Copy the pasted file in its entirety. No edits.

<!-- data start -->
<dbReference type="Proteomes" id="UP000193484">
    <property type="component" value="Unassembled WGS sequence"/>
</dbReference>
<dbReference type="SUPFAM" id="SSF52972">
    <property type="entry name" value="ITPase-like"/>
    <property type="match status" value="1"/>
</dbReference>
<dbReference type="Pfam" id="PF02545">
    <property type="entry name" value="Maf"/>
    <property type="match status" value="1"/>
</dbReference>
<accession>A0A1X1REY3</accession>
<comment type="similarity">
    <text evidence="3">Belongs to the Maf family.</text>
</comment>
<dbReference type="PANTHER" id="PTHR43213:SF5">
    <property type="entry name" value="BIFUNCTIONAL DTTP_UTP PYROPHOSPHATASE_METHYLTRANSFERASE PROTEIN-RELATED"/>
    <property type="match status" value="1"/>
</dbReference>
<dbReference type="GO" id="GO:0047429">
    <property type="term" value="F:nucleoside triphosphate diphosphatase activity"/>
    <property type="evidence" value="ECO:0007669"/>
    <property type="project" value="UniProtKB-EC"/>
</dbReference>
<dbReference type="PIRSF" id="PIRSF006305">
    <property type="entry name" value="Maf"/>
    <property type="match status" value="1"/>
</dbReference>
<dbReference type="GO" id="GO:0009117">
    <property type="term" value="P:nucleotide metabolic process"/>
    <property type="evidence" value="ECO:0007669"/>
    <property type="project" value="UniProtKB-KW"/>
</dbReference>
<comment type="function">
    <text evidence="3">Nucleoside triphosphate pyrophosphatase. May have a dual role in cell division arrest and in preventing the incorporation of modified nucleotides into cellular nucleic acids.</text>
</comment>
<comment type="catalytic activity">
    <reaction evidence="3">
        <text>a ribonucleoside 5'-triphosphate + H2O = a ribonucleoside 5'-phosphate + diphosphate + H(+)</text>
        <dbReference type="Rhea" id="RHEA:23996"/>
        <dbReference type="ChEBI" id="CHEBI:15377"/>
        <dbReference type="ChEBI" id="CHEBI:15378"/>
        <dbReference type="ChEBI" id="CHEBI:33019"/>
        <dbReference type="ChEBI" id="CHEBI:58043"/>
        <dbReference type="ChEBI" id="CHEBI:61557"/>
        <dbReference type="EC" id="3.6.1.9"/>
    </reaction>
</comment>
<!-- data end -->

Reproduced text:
<dbReference type="Proteomes" id="UP000193484">
    <property type="component" value="Unassembled WGS sequence"/>
</dbReference>
<dbReference type="SUPFAM" id="SSF52972">
    <property type="entry name" value="ITPase-like"/>
    <property type="match status" value="1"/>
</dbReference>
<dbReference type="Pfam" id="PF02545">
    <property type="entry name" value="Maf"/>
    <property type="match status" value="1"/>
</dbReference>
<accession>A0A1X1REY3</accession>
<comment type="similarity">
    <text evidence="3">Belongs to the Maf family.</text>
</comment>
<dbReference type="PANTHER" id="PTHR43213:SF5">
    <property type="entry name" value="BIFUNCTIONAL DTTP_UTP PYROPHOSPHATASE_METHYLTRANSFERASE PROTEIN-RELATED"/>
    <property type="match status" value="1"/>
</dbReference>
<dbReference type="GO" id="GO:0047429">
    <property type="term" value="F:nucleoside triphosphate diphosphatase activity"/>
    <property type="evidence" value="ECO:0007669"/>
    <property type="project" value="UniProtKB-EC"/>
</dbReference>
<dbReference type="PIRSF" id="PIRSF006305">
    <property type="entry name" value="Maf"/>
    <property type="match status" value="1"/>
</dbReference>
<dbReference type="GO" id="GO:0009117">
    <property type="term" value="P:nucleotide metabolic process"/>
    <property type="evidence" value="ECO:0007669"/>
    <property type="project" value="UniProtKB-KW"/>
</dbReference>
<comment type="function">
    <text evidence="3">Nucleoside triphosphate pyrophosphatase. May have a dual role in cell division arrest and in preventing the incorporation of modified nucleotides into cellular nucleic acids.</text>
</comment>
<comment type="catalytic activity">
    <reaction evidence="3">
        <text>a ribonucleoside 5'-triphosphate + H2O = a ribonucleoside 5'-phosphate + diphosphate + H(+)</text>
        <dbReference type="Rhea" id="RHEA:23996"/>
        <dbReference type="ChEBI" id="CHEBI:15377"/>
        <dbReference type="ChEBI" id="CHEBI:15378"/>
        <dbReference type="ChEBI" id="CHEBI:33019"/>
        <dbReference type="ChEBI" id="CHEBI:58043"/>
        <dbReference type="ChEBI" id="CHEBI:61557"/>
        <dbReference type="EC" id="3.6.1.9"/>
    </reaction>
</comment>